Microsoft Releases Update KB4051963 for Windows 10 Fall Creators Update


Microsoft today released cumulative update KB4051963 for Windows 10 Fall Creators Update version 1709 which is the second patch this week.

Microsoft today released a new cumulative update for Windows 10 Fall Creators Update version 1709. This new update, KB4051963, comes following the release of KB4048955 which was released earlier this month as part of Patch Tuesday.

Windows 10 Cumulative Update KB4051963

The update doesn’t include any new features but does include several bug fixes and improvements. Here is a list of what is improved in this update:

  • Addressed a script-related issue that caused Internet Explorer to stop working in some cases.
  • Addressed issue with the Input Method Editor’s (IME) text input window for Internet Explorer.
  • Addressed issue with rendering a graphics element in Internet Explorer.
  • Addressed issue with form submissions in Internet Explorer.
  • Addressed issue where the Location-hash is lost when navigating back if you previously navigated to an invalid URL.
  • Addressed issue where applications may stop responding for customers who have internet or web proxies enabled using PAC script configurations. This is a result of a reentrancy deadlock in WinHTTP.dll. This can result in the following:
  • Microsoft Outlook cannot connect to Microsoft Office365.
  • Internet Explorer and Microsoft Edge cannot successfully render any content (including local computer content, local network content, or web content).
  • Cisco Jabber stops responding, which blocks messaging and telephony features.
  • Any application or service that relies on WinHTTP is impacted.
  • Addressed a performance regression when users run full-screen Microsoft DirectX 9 games and applications.
  • Addressed issue that prevents Forza Motorsport 7 and Forza Horizon 3 from running on some high-end gaming laptop configurations.
  • Addressed issue where user selections for Feedback Frequency in Settings > Privacy > Feedback & diagnostics aren’t saved.
  • Addressed issue where RNDIS5 networking devices don’t get a valid IP address or don’t show network connectivity. If the issue continues after installing the update, you may need to uninstall and reinstall your Remote NDIS network adapter using Device Manager.
  • Addressed issue where if a user manually changes the system’s time zone and doesn’t log off or restart, the new time doesn’t display on the Lockscreen clock.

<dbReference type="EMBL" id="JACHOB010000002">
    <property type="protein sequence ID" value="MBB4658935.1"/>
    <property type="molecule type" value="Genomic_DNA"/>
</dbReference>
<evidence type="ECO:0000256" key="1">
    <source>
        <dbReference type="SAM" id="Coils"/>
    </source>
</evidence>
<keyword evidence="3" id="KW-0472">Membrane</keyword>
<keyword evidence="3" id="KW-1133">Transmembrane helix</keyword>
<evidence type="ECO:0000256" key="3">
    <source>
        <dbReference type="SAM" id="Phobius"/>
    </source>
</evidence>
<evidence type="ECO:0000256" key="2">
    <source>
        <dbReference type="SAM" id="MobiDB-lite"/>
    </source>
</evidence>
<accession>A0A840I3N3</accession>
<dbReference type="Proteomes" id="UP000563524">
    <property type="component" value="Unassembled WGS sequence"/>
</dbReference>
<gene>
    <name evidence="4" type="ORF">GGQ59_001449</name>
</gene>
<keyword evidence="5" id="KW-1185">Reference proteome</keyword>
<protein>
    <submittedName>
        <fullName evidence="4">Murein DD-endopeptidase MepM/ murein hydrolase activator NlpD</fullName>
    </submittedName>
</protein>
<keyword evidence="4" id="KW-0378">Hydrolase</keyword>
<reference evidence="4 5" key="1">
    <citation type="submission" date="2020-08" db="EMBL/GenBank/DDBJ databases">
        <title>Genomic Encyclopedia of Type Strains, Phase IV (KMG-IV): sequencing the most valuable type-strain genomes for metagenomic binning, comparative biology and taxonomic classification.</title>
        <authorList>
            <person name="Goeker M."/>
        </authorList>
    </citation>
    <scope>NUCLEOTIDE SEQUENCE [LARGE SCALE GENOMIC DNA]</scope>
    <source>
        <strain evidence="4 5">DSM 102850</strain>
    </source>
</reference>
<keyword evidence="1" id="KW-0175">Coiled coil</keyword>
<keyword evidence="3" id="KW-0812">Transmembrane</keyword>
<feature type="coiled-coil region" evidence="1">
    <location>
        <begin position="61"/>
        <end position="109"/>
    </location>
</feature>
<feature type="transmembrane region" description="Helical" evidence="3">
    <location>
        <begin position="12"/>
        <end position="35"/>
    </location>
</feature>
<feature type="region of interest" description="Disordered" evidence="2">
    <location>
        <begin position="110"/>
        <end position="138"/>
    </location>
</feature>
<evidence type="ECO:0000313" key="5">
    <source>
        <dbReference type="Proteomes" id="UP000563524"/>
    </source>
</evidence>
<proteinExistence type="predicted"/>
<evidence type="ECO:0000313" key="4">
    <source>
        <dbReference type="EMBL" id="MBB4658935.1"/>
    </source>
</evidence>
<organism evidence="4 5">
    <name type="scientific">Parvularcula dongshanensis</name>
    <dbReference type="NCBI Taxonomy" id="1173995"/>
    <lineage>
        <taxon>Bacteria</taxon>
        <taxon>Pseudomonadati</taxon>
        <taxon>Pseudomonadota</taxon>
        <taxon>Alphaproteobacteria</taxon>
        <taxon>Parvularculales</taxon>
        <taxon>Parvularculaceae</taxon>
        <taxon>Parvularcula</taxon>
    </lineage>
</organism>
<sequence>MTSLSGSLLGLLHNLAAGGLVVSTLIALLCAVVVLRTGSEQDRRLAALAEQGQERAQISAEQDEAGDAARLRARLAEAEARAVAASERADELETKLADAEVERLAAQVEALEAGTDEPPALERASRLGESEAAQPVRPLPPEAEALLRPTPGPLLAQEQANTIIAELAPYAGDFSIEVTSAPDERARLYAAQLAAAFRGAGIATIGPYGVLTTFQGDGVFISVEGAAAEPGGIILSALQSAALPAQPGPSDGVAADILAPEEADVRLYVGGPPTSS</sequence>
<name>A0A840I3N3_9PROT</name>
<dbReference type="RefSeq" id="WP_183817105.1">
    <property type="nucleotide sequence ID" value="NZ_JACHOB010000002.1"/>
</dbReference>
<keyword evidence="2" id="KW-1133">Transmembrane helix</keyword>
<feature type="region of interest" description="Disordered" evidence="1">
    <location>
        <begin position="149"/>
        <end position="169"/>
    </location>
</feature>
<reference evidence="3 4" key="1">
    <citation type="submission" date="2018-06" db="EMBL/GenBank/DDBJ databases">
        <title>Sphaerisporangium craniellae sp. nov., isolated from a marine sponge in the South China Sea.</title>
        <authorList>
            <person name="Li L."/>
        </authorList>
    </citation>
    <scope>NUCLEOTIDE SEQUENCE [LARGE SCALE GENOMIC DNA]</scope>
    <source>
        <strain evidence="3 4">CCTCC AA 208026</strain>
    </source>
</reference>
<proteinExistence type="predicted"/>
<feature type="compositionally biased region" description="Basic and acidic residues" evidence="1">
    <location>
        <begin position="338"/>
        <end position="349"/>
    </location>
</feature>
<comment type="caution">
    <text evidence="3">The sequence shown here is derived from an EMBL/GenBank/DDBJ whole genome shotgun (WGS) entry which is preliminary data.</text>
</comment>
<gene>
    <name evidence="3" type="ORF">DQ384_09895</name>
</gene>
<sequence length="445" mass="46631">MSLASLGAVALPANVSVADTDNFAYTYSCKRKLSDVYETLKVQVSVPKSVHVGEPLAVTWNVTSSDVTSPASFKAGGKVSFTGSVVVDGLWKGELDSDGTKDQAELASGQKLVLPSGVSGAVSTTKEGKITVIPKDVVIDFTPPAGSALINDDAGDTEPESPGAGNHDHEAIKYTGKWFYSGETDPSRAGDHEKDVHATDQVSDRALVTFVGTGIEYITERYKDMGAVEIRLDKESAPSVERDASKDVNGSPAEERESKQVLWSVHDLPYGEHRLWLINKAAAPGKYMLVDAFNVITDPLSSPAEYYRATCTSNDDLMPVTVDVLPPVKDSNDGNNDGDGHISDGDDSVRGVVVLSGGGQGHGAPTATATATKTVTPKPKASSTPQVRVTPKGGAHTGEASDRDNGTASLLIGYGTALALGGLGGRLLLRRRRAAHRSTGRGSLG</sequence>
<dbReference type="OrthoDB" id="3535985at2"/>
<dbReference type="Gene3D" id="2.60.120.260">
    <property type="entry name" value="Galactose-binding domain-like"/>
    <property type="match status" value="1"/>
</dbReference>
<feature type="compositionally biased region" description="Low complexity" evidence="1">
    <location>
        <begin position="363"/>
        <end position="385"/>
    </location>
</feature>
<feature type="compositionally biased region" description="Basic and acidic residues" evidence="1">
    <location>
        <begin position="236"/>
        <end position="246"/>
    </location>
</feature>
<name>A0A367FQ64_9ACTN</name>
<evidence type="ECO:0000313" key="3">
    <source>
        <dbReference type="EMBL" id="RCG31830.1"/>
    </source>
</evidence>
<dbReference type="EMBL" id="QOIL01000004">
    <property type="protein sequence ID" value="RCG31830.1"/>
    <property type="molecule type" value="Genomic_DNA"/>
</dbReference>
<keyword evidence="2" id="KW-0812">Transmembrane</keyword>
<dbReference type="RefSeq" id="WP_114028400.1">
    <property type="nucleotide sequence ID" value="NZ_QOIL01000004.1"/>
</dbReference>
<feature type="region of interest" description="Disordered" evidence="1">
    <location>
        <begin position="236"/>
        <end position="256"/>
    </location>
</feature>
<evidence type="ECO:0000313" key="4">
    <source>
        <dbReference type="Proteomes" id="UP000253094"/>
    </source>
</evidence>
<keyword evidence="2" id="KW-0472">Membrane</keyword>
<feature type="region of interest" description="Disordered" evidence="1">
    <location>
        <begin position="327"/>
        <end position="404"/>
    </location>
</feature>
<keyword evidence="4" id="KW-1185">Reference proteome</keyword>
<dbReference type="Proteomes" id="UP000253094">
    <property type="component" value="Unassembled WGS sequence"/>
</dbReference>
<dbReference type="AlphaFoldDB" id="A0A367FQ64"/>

• Addressed issue that impacted some Epson SIDM (Dot Matrix) and TM (POS) printers, which were failing to print on x86 and x64-based systems. This issue affects KB4048955.

You should get the update automatically, but if you want to stay on top of things head to Settings > Update & security > Windows Update. After you the updates are downloaded, a restart is required to finish the update process. Or, you can download the standalone package and manually install it.

Restart Required Windows 10 Cumulative Update

After the update hit the Windows key and type: winver and you will see your build number has been bumped up to 16299.98.

winver build 16299_98

After installing the today’s update let us know how your PC is running. If you’re having any problems, check out our Windows 10 Forums for additional troubleshooting advice.



  1. Wayne

    November 30, 2017 at 1:15 pm

    The download and configuration went fine; thought it had fully installed until I got a “failure to install” message with error 0x80070643.

    • Dirgster

      December 1, 2017 at 3:16 pm

      I also got the failure message with error 0x80070643. I called Microsoft. One of the technicians took control of my Windows 10 Professional machine, checked for installed updates and found that KB 4051963 IS actually installed (found under “Installed updates”) and that I am up to build number 16299.98. When checking for more updates, I’m prompted that updates are up to date. Microsoft will call me about an explanation tomorrow after an advanced technician has looked into why the update installed but is listed as “failed to install” under Update History.

    • Dirgster